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Imprisoned for a Facebook post

Christianity has deep roots in Egypt (ranking #16 on Open Doors World Watch List*), going back centuries before the advent of Islam in North Africa. Today, Islam is the most dominant religion in Egypt with about 90% of the Egyptian population being Muslim. In modern Egypt, the Christian minority are often marginalised and treated as second class citizens. And with the rise of more radical interpretations of Islam, the pressure on Christians has been increasing over the past few decades.

Now, in a continued attempt to systematically damage Christianity, extremists are using a new tactic to attack Christians. Moderate Muslims are being rallied to hack the social media accounts of their Christian neighbours and post content that is blasphemous to Islam. Open Doors’ Middle East Director calls current developments in Egypt ‘very alarming’. We spoke to an eyewitness of a recent attack.

 Unforeseen trouble

It all started a few months ago when Nermin (20) was having tea with her grandmother in their village, Ashnin El-Nasara, when she heard loud voices in the street outside the house. “I went out to see what was going on,” Nermin recalls. “I saw hundreds of people carrying clubs and stones. They were chanting ‘Allah Akbar’, (God is great), and shouting hostile slogans about Christianity.”

The angry crowd headed towards Nermin. So, she quickly went back into the house just in time to lock the door. Inside and afraid, she started crying and shouting, while the attackers threw stones and bricks at the door. “The situation was terrible,” says Nermin. But Nermin’s fears grew worse as she heard the crowd marching towards her parent’s house down the road. “I feared they would kill them,” she says.

Hacked Facebook account

Unknown to Nermin, about a month earlier, blasphemous posts appeared on the Facebook page of Nermin’s older brother, Fady Youssef Todary (26). Fady claimed his account was hacked and apologised for what had been posted. But people didn’t accept his apology. An event was organised via Facebook to confront and punish him. Muslims from all over the area promised to join in on the event.

Thankfully, Fady and his parents weren’t harmed as they had been hiding at a relative’s house. Meanwhile, the attackers entered their home and destroyed everything inside. Nermin shares how they found their house: “They destroyed windows, furniture, electric appliances and utilities. And they slashed the mattresses with knives. They also destroyed our uncle’s home next door.”

Police arrived at the house, calmed the people and arrested some of the attackers. Shockingly, Fady was also arrested and jailed a few days later. The police even jailed three more of Fady’s relatives –his 19-year-old brother and two uncles.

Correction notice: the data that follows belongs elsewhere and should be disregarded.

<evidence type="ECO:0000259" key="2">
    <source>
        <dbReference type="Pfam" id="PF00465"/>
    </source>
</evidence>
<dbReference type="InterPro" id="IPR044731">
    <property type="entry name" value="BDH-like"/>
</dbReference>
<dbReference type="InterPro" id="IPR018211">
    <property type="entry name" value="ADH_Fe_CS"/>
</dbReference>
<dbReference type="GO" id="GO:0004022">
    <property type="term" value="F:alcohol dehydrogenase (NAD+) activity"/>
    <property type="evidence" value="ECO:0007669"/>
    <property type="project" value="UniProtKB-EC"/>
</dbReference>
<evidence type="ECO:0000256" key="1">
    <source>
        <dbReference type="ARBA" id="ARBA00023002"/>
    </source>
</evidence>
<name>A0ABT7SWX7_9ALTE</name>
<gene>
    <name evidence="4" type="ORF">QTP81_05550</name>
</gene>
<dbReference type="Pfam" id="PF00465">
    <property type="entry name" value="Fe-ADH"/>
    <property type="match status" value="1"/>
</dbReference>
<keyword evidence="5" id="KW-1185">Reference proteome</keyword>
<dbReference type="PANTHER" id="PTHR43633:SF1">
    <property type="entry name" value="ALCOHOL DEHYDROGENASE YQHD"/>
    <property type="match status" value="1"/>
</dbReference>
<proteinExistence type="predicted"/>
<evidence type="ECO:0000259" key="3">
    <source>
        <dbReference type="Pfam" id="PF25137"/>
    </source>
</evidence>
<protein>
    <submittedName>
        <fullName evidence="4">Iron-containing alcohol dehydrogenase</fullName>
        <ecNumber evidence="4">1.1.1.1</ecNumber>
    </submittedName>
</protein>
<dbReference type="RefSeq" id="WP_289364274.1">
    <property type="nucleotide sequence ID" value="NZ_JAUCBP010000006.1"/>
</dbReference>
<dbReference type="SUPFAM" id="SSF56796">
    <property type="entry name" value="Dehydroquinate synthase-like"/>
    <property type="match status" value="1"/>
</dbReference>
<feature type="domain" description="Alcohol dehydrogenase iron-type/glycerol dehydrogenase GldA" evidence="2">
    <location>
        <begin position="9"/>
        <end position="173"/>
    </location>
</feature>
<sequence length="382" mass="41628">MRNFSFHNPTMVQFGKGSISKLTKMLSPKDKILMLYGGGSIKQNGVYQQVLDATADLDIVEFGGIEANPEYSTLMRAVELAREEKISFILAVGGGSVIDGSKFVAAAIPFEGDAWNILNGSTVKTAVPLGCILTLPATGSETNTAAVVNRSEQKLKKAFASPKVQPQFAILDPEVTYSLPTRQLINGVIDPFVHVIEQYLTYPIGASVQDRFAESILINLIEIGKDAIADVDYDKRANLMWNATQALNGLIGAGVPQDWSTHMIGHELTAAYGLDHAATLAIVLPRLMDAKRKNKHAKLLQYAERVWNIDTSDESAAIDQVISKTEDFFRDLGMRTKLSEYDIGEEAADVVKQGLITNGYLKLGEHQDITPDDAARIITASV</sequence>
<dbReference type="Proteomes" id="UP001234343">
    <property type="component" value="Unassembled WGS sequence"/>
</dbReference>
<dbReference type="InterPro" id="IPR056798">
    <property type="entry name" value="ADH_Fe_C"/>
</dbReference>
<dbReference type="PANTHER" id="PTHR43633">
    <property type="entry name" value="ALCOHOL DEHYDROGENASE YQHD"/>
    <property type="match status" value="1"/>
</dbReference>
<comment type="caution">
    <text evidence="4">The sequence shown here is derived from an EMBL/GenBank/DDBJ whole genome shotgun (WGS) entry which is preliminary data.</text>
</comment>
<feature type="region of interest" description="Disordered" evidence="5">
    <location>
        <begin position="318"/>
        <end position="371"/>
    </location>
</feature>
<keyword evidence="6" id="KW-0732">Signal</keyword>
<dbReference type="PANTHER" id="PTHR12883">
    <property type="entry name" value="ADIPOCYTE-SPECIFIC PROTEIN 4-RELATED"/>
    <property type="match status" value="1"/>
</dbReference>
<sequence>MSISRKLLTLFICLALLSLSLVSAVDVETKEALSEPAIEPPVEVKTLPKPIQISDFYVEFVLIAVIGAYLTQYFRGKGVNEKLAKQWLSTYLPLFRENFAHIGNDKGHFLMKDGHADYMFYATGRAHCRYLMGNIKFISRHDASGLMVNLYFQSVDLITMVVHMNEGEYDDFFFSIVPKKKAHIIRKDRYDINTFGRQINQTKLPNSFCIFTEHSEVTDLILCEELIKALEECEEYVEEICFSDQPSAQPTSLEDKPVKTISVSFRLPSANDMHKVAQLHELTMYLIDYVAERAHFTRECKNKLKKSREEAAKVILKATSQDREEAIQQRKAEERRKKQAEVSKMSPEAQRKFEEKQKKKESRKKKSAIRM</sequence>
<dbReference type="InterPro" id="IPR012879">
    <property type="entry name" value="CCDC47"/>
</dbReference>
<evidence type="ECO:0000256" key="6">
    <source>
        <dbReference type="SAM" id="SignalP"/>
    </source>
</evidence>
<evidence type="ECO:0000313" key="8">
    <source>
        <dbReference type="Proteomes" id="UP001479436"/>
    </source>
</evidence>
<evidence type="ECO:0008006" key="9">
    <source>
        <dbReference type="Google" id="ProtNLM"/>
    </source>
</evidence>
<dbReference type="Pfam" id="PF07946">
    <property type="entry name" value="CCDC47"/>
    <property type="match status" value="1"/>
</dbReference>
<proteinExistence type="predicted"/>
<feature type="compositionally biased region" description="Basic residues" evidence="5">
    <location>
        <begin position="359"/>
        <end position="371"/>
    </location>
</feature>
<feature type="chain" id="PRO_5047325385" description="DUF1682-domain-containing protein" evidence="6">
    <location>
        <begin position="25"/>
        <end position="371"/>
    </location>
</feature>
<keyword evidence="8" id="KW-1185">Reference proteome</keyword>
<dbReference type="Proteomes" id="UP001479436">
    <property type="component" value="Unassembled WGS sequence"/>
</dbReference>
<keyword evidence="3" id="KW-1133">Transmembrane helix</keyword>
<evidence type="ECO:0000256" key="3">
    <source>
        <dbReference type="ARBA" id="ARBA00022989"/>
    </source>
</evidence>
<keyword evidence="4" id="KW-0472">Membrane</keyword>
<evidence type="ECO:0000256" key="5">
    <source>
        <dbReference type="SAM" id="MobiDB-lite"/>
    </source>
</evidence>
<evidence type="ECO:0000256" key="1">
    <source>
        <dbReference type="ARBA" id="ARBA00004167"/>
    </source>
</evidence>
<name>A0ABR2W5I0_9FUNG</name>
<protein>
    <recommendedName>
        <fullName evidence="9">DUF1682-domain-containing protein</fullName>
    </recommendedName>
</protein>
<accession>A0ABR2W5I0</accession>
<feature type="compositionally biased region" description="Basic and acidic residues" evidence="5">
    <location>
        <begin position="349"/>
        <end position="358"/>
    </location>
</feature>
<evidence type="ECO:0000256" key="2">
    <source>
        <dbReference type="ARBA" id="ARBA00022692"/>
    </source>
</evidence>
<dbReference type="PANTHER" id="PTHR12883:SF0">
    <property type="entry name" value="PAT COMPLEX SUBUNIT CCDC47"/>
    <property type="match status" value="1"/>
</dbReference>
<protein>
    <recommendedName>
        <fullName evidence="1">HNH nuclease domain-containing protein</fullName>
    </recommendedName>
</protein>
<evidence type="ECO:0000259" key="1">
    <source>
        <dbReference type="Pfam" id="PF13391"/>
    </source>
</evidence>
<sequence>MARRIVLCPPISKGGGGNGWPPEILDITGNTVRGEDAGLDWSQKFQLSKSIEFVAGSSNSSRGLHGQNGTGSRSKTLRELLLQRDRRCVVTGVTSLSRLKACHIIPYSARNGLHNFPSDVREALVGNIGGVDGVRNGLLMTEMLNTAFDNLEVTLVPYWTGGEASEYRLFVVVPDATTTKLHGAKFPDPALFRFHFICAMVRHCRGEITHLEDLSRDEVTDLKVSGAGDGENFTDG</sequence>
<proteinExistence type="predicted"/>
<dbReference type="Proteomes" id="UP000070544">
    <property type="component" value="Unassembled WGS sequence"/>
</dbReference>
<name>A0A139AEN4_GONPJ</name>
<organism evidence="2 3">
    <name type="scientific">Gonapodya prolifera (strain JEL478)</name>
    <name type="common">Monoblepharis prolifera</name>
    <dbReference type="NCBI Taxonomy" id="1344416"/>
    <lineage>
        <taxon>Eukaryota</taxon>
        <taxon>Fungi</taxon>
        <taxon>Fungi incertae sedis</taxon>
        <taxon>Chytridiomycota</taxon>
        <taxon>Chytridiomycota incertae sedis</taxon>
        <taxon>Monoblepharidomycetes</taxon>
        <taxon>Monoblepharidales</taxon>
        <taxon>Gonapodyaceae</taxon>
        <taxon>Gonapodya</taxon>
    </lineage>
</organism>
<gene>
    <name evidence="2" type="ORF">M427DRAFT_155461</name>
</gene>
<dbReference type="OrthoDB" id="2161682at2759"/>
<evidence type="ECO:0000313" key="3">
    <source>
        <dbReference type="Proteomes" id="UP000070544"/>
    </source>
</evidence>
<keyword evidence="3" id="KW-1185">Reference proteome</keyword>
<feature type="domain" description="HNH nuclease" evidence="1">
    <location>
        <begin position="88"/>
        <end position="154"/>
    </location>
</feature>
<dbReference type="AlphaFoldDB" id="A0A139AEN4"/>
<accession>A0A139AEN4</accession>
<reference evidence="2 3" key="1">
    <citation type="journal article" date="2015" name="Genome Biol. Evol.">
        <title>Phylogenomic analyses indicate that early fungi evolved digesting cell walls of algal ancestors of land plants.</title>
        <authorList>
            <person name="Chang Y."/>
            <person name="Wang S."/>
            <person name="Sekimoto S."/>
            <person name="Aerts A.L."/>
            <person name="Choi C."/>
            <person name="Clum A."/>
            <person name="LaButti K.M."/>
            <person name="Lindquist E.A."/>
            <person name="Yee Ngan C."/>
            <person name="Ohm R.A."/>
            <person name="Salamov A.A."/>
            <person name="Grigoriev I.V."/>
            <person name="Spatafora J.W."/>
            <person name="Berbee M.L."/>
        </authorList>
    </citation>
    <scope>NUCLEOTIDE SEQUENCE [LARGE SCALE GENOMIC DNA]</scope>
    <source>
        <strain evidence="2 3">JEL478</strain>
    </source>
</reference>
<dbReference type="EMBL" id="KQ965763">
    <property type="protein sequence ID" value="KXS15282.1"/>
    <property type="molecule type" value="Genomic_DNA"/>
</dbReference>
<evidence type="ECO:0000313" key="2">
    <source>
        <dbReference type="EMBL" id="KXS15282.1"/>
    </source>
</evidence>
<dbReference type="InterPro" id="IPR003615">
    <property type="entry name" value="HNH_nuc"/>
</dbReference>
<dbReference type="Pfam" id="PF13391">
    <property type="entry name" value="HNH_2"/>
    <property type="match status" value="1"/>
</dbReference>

Systematic extremism

Sadly, such incidents are not uncommon. “My local sources told me about other cases, and several cases have been reported publicly. It seems to be a new tactic by the extremist Salafist groups to [destroy] Christians in the country, especially the Copts in Upper Egypt,” says Open Doors’ Middle East director who visited Egypt.

The Facebook hacking fit the framework of how extremist Salafists operate, says the director. “These are not incidents, this is a targeted strategy to [destroy] Christianity in Egypt. A strategy of a group that has money available to employ hackers.”

Causing conflict

Father Soliman, the priest at the church of Ashnin El-Nasara, says, “I know Fady very well. He is a peaceful person, and he would never post something negative about Islam. But there are people whose aim it is to fire up conflict between Christians and Muslims in this country.”

It makes him sad to see the peace in his village be destroyed like this, “Most of the Muslims and Christians here are simple people. We love each other … my Christian [community] disapproves of insulting Muslims. Jesus clearly [taught] us to love all people.”

The future

This new development, together with the ongoing systematic attacks on Christians, and kidnapping of Christian women and girls requires more research to be done so that “these incidents [are] reported in detail, and evidence [is] collected.”

We hope this enables us to better serve the Church in Egypt on different levels,” says the director.

For Fady, the future remains uncertain and unsafe. While some of the attackers and Fady’s relatives have been released, Fady is still waiting to be sentenced for his alleged blasphemy.

Please pray for the Church in Egypt – for protection for our brothers and sisters who face attacks and kidnappings. Pray also for Fady and many others like him who are being targeted via their Facebook profiles. May God give them the strength to stand strong.

*The Open Doors World Watch List is compiled each year and ranks the Top 50 countries in the world where Christians face the worst persecution for their faith in Jesus. This list is based on detailed and extensive research, in over 65 countries. Visit for more information.

Open Doors is dedicated to serving and supporting persecuted Christians worldwide and raising awareness and encouraging prayer for the worldwide persecuted Church.


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